Naktaka: 9 definitions
Naktaka means something in Hinduism, Sanskrit. If you want to know the exact meaning, history, etymology or English translation of this term then check out the descriptions on this page. Add your comment or reference to a book if you want to contribute to this summary article.
Ayurveda (science of life)Source: Shodhganga: Portrayal of Animal Kingdom (Tiryaks) in Epics An Analytical study
Naktaka (नक्तक) (lit. “one who works at night”) is a synonym (another name) for the [Female] Owl (Ulūka), according to scientific texts such as the Mṛgapakṣiśāstra (Mriga-pakshi-shastra) or “the ancient Indian science of animals and birds” by Hamsadeva, containing the varieties and descriptions of the animals and birds seen in the Sanskrit Epics such as the Ramayana and Mahabharata.
Āyurveda (आयुर्वेद, ayurveda) is a branch of Indian science dealing with medicine, herbalism, taxology, anatomy, surgery, alchemy and related topics. Traditional practice of Āyurveda in ancient India dates back to at least the first millenium BC. Literature is commonly written in Sanskrit using various poetic metres.
Languages of India and abroad
Sanskrit dictionarySource: DDSA: The practical Sanskrit-English dictionary
Naktaka (नक्तक).—Dirty or ragged cloth (karpaṭaḥ).
Derivable forms: naktakaḥ (नक्तकः).Source: Cologne Digital Sanskrit Dictionaries: Shabda-Sagara Sanskrit-English Dictionary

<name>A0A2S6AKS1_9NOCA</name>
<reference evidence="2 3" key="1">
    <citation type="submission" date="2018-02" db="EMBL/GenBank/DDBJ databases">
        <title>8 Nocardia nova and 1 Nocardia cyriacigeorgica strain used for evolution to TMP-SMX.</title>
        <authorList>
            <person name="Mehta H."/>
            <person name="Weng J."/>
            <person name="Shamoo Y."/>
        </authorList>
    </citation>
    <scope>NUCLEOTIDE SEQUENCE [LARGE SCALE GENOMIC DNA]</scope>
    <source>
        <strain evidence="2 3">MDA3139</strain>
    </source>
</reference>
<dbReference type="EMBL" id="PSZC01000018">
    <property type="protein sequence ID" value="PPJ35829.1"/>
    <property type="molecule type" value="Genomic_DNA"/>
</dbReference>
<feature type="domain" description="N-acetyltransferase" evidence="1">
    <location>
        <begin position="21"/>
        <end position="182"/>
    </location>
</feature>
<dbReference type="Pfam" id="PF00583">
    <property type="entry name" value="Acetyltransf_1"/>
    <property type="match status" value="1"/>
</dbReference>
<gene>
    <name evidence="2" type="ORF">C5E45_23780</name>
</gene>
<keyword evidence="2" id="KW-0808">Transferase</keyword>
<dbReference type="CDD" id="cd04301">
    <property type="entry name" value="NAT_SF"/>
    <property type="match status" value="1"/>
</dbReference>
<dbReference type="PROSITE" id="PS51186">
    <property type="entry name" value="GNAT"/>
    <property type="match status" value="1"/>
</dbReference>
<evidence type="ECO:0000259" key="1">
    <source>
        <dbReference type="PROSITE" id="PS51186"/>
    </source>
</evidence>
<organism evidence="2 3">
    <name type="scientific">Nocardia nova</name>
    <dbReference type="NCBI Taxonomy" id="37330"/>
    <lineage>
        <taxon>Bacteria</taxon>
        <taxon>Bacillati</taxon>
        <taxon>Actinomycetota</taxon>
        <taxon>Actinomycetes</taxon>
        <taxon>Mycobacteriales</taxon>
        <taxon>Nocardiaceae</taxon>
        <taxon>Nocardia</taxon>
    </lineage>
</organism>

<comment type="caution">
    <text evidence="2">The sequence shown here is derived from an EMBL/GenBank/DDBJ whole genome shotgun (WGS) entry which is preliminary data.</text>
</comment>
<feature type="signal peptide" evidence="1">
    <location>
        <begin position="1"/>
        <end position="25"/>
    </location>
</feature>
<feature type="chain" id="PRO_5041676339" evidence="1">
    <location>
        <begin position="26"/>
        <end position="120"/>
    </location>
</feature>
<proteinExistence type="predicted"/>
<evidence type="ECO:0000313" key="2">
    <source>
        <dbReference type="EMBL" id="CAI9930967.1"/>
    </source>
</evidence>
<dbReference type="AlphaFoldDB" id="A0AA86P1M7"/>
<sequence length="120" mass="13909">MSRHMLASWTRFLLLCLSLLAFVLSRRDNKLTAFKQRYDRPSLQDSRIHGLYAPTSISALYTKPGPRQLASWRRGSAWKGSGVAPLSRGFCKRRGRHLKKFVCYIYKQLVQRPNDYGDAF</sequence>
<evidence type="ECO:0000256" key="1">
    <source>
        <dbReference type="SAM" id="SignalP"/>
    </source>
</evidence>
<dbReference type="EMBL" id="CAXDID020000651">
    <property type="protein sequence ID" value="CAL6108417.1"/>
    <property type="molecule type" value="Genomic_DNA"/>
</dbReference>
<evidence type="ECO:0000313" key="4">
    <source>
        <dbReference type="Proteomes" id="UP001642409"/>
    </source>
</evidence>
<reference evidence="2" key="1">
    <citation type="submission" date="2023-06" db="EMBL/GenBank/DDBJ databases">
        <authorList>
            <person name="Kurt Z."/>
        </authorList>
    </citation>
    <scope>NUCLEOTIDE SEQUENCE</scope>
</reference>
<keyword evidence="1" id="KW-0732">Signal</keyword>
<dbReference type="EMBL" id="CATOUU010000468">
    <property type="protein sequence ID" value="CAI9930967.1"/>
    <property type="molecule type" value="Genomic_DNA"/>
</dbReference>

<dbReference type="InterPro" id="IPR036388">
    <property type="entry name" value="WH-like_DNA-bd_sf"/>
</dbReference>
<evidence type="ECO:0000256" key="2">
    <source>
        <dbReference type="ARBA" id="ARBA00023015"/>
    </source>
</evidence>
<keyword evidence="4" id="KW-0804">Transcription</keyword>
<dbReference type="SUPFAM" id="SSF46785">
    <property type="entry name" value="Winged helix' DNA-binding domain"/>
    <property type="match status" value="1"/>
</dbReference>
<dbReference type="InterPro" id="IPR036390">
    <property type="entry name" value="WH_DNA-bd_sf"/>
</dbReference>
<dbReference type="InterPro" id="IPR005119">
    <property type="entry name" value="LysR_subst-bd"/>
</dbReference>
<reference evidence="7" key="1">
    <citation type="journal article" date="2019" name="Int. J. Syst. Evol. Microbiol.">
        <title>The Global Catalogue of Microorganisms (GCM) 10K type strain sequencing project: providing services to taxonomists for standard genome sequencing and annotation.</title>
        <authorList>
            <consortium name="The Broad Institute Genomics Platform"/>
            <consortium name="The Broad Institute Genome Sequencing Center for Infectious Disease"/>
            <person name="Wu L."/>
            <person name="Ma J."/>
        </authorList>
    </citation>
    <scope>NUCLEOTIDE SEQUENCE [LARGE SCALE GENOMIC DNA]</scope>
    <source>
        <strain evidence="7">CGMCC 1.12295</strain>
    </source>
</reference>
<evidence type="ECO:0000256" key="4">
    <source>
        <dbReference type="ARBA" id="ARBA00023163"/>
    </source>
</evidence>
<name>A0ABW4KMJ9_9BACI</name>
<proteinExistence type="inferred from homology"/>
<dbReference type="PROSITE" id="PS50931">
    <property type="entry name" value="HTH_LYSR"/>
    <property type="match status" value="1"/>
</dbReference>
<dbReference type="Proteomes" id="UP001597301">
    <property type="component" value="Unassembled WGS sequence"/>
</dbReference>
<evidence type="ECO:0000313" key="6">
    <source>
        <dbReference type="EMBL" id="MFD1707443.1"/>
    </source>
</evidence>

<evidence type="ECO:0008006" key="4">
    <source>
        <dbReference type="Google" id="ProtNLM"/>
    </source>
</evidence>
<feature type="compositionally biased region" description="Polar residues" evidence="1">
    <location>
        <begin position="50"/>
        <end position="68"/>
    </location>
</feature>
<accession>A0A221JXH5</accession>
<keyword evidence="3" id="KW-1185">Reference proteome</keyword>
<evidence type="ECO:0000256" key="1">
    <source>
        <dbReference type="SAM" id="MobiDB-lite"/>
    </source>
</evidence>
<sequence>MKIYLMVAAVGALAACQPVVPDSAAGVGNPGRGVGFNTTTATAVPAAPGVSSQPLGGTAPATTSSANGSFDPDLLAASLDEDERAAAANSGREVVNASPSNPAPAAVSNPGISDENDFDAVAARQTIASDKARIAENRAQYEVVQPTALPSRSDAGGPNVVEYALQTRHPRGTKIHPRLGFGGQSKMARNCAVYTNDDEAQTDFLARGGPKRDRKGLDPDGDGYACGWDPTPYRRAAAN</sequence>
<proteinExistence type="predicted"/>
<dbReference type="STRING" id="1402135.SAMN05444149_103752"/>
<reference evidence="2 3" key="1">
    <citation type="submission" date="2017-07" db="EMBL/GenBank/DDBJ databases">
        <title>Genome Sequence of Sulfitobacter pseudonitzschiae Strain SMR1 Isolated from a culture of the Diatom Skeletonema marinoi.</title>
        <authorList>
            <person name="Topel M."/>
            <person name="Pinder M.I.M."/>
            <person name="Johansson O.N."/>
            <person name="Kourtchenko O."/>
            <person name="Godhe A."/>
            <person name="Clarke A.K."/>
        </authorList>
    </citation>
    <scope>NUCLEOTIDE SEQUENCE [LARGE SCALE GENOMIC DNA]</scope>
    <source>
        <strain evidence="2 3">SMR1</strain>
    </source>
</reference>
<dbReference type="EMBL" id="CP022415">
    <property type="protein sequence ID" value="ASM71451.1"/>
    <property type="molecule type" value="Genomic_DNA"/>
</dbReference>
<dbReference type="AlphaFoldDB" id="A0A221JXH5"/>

(-kaḥ) 1. Dirty or ragged cloth. 2. A rag, a wiper, a handkerchief, &c. E. naj to be ashamed or modest, affix tan and kan added; also laktaka.Source: Cologne Digital Sanskrit Dictionaries: Cappeller Sanskrit-English Dictionary
Naktaka (नक्तक).—[masculine] rag, wiper.Source: Cologne Digital Sanskrit Dictionaries: Monier-Williams Sanskrit-English Dictionary
Naktaka (नक्तक):—m. dirty or ragged cloth, rag, wiper etc., [cf. Lexicographers, esp. such as amarasiṃha, halāyudha, hemacandra, etc.] (v.r. for laktaka).Source: Cologne Digital Sanskrit Dictionaries: Yates Sanskrit-English Dictionary
Naktaka (नक्तक):—(kaḥ) 1. m. Dirty, ragged cloth; a rag, wiper, handkerchief.
[Sanskrit to German]
Sanskrit, also spelled संस्कृतम् (saṃskṛtam), is an ancient language of India commonly seen as the grandmother of the Indo-European language family (even English!). Closely allied with Prakrit and Pali, Sanskrit is more exhaustive in both grammar and terms and has the most extensive collection of literature in the world, greatly surpassing its sister-languages Greek and Latin.
Kannada-English dictionarySource: Alar: Kannada-English corpus
Naktaka (ನಕ್ತಕ):—[noun] old, torn clothes; rags.
Kannada is a Dravidian language (as opposed to the Indo-European language family) mainly spoken in the southwestern region of India.
See also (Relevant definitions)
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